We need more directors willing to take risks with films like Get Out.
I don't have any idea what went on during the preparation of "Mallrats," Kevin Smith's new film, but that won't stop me from speculating. Smith is the young filmmaker who made "Clerks," the story of a long, strange day in a convenience store, for $25,000.
Now, with a budget at least 100 times as large, he has moved upscale from a shopping strip to a real mall for a glossier examination of some of the same material.
He stays with roughly the same demographic group - the young, the goofs and the randy - and the same time scheme, one long day. And he paints a world in which teenagers have no real concerns apart from hanging out, talking, scheming, fighting boredom and dealing with the demands of girlfriends. It's the kind of world where conversations stray from the subject: "I was going to propose to her." "Where?" "The Universal tour." "You're kidding! What part?" One of the charms of "Clerks" was that it captured the aimlessness and ennui of its world with deadpan humor. There wasn't a plot, just slowly developing themes, such as the return of old girlfriends and the problems of weird customers. We sensed that this was close to life (Smith, like Quentin Tarantino, once clerked in a video store), and it was funny the way the character seized on every small development as a break in the wall of inactivity.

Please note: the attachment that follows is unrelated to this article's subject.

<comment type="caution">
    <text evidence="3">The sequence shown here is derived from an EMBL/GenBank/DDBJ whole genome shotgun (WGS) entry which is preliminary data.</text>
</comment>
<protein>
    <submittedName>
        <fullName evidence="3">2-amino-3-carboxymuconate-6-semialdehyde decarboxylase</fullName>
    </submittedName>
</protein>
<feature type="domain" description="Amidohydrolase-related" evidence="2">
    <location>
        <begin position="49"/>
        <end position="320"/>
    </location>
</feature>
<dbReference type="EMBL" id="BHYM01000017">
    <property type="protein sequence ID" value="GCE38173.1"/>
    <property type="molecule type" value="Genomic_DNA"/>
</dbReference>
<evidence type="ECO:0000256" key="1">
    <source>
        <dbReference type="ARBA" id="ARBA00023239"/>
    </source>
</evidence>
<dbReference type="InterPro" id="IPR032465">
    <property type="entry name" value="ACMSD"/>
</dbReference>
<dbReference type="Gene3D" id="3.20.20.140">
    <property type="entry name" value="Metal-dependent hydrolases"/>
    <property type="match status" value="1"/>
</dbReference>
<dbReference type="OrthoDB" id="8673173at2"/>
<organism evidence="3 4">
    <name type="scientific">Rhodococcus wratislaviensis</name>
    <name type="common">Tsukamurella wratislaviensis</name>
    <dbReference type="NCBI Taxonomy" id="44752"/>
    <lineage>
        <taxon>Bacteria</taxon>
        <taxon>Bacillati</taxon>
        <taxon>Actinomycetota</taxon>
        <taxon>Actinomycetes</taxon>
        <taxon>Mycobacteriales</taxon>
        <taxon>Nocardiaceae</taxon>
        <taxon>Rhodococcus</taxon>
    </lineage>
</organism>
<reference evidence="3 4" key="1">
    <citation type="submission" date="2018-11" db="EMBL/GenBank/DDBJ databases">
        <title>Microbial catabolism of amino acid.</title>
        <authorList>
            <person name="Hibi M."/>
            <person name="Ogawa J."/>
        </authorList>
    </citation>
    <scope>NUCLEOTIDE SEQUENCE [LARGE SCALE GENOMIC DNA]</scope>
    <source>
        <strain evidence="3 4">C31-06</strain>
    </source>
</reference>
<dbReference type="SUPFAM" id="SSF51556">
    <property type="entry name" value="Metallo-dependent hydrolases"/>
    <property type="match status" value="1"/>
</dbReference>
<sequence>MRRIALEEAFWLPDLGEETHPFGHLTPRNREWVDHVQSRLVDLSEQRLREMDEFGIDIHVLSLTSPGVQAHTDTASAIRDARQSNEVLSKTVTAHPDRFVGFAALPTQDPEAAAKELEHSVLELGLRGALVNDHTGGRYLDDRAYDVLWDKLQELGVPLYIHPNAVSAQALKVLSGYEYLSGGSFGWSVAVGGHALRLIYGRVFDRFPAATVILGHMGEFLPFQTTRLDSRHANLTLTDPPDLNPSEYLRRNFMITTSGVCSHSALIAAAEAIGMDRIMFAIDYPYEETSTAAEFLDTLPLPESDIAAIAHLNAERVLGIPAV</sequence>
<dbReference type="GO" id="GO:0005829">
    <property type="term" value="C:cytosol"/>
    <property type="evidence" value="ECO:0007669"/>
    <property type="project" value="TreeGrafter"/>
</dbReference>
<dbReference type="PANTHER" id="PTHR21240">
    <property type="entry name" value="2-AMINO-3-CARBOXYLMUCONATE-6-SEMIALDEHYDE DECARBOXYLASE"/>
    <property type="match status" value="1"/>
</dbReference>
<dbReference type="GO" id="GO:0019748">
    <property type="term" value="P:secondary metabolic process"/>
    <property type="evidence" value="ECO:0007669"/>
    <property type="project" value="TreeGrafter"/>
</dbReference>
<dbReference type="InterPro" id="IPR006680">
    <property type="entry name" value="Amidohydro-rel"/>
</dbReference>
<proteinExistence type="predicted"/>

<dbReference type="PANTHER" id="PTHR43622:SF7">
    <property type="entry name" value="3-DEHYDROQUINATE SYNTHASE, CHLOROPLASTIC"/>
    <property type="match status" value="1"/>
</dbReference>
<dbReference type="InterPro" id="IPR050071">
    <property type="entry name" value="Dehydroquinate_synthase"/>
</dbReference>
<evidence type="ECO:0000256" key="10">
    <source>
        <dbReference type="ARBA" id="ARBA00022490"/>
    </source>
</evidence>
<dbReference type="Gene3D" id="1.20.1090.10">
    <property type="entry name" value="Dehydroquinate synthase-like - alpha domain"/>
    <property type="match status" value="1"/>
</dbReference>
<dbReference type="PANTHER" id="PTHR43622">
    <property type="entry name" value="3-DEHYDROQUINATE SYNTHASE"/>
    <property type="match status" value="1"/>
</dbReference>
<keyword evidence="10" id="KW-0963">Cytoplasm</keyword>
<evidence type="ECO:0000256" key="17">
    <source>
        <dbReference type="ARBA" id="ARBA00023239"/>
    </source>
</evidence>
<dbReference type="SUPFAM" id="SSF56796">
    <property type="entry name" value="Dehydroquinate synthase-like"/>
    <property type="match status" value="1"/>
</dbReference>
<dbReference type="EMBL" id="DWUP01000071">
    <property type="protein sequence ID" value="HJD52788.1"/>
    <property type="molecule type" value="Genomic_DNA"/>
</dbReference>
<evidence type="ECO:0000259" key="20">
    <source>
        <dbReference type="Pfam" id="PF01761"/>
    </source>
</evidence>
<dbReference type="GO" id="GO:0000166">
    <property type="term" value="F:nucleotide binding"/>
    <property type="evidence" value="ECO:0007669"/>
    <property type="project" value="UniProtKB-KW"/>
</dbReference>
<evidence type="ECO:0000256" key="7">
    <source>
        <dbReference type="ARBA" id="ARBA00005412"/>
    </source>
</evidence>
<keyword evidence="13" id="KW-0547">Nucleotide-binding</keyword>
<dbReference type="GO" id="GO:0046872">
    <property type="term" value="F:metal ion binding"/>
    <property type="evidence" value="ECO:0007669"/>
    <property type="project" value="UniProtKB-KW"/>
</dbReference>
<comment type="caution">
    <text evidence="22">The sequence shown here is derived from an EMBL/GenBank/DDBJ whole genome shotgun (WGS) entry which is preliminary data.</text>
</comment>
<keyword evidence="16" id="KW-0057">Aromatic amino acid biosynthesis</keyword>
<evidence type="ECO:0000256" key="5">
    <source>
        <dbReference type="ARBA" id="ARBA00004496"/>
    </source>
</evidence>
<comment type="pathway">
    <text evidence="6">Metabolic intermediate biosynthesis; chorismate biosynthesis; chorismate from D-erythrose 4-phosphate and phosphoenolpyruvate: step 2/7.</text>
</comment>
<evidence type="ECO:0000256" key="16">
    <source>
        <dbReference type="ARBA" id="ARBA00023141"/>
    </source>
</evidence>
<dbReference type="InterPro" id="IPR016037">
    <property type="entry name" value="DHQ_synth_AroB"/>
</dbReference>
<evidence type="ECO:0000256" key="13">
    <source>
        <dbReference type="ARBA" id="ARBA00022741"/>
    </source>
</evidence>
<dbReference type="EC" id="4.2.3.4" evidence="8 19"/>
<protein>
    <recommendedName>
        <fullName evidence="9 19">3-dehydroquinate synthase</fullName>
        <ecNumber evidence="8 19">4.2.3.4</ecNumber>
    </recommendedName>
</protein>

Now comes "Mallrats," which is essentially the same world and the same characters, plus plot and more conventional relationships. It's as if Smith was advised to add more structure.